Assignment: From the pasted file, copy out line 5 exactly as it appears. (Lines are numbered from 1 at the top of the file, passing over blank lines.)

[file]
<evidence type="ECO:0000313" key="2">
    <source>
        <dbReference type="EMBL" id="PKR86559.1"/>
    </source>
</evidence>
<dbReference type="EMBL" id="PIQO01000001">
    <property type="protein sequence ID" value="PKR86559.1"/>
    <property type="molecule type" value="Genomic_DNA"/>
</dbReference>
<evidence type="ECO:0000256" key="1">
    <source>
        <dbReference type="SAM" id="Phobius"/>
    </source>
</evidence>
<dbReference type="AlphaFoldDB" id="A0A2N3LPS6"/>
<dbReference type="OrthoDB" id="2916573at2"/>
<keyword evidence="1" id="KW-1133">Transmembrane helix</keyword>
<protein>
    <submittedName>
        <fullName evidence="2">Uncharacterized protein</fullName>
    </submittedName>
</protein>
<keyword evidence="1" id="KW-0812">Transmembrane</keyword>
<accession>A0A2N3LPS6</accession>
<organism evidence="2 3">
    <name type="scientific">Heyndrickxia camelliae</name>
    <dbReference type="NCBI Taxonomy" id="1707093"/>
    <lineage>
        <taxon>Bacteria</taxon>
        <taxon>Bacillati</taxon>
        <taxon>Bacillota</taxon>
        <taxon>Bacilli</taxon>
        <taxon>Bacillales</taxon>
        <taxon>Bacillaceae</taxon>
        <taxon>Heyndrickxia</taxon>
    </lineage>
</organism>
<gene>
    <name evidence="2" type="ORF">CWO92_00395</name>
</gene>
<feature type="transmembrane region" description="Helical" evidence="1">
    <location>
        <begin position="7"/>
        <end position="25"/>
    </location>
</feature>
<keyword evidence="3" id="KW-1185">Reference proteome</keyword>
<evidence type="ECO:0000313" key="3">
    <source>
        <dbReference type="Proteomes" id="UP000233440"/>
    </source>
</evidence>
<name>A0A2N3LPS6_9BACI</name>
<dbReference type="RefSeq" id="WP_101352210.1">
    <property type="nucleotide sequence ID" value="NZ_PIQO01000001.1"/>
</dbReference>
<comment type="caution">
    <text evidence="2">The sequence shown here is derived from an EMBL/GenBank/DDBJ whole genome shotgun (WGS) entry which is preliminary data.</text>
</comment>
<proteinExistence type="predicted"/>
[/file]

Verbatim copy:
</evidence>